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Quantum Computing 101 with D-Wave's Vern Brownell

June 30, 2014, 12:00 AM
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When you work, do you often use a computer? If the answer is yes, then the specific answer is: you use a classical computer. That is what your machine is considered today as humanity is on the brink of the quantum computing age.

Big Think interviewed Vern Brownell, the CEO of D-Wave, at Exponential Finance, presented by Singularity University & CNBC. D-Wave is a quantum computing technology company. Its clients include NASA and Google which jointly purchased a D-Wave Two computer to build a “Quantum Artificial Intelligence Lab” to develop machine learning.

How close are we to personal quantum computers? Well, we’re still stuck with classical computers, and they're not going away any time soon. But Brownell’s life’s work is dedicated to moving to quantum computer-classical computer hybrids.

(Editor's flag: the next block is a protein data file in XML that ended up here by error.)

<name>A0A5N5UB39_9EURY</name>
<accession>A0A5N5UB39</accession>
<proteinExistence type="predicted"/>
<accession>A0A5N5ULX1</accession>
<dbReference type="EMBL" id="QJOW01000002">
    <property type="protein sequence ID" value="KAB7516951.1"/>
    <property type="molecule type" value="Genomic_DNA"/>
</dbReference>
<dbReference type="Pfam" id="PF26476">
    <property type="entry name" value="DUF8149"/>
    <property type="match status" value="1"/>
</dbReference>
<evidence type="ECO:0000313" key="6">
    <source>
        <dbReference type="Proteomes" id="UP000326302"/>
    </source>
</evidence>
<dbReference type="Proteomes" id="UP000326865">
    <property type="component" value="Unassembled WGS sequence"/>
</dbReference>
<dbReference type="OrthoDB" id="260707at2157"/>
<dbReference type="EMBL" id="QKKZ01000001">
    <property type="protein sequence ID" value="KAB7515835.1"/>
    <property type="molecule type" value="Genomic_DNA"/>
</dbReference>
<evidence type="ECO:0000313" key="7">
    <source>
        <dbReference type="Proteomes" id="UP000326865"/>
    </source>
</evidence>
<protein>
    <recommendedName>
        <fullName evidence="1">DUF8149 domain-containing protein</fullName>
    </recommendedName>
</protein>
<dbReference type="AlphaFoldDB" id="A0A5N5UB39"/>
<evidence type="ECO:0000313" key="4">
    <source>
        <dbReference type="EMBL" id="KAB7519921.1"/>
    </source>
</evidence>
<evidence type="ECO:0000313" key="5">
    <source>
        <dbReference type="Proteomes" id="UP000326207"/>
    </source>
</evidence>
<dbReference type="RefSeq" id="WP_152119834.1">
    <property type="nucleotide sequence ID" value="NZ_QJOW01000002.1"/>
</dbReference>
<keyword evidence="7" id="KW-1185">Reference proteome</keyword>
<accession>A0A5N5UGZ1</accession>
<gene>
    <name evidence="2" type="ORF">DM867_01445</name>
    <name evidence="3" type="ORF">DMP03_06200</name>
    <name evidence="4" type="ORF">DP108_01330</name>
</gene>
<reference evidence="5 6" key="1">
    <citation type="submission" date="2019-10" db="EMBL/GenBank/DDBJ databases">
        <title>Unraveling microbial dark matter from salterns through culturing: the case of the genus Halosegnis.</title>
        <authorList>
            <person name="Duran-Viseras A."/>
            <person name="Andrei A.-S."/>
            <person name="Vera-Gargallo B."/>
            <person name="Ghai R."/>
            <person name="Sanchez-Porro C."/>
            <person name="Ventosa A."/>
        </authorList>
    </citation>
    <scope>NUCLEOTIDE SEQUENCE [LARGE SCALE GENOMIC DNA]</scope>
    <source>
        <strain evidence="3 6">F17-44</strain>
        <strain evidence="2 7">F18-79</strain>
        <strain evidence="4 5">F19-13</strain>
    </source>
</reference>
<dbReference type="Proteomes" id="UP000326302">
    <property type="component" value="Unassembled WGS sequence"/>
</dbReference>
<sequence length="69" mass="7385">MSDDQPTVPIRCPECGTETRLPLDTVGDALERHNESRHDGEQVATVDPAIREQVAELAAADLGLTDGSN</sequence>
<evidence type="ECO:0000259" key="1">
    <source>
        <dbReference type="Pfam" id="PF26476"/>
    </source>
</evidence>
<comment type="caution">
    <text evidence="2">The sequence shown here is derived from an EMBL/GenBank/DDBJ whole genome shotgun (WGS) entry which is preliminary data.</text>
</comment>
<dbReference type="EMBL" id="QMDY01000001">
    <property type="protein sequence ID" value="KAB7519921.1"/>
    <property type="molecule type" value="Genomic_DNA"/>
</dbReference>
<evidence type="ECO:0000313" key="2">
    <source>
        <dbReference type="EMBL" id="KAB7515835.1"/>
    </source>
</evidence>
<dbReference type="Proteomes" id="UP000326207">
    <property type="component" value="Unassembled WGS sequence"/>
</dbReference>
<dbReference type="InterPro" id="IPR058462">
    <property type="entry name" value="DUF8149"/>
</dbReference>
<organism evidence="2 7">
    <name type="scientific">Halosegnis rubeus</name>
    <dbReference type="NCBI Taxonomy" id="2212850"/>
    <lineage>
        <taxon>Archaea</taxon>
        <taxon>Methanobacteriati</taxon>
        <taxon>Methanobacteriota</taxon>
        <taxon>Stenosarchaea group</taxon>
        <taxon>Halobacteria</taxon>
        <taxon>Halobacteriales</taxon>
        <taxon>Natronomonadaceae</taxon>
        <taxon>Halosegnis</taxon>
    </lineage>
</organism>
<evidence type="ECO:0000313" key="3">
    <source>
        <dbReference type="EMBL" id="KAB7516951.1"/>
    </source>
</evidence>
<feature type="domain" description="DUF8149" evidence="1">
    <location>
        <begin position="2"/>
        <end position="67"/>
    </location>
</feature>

Imagine using a machine powered by atoms and molecules that processes data exceptionally faster than any silicon-based computer. Brownell explains what else we have to look forward to: “I see quantum computing as another set of tools, another resource, set of resources for scientists, researchers, computer scientists, programmers to develop and enhance some of these capabilities to really change the world in a much better way than we’re able to today with classical computing.  It’s not a replacement for classical computing.  It will be used in what I would call hybrid approach where you’re going to see both the capability that’s already been built in high performance computing and other types of computing markets working very closely with quantum computing resources.”

For Brownell’s insights into the budding quantum computer industry and how some of the big tech giants are catching this wave of the future, watch the clip from Big Think’s interview:

More from the Big Idea for Monday, June 30 2014

Quantum Computing

Instead of zeroes and ones, quantum computers would compute on quantum bits of one, or zero, or maybe any number in between zero and one. Scientists relish the idea of being able to compute an e... Read More…

 

Quantum Computing 101 with ...

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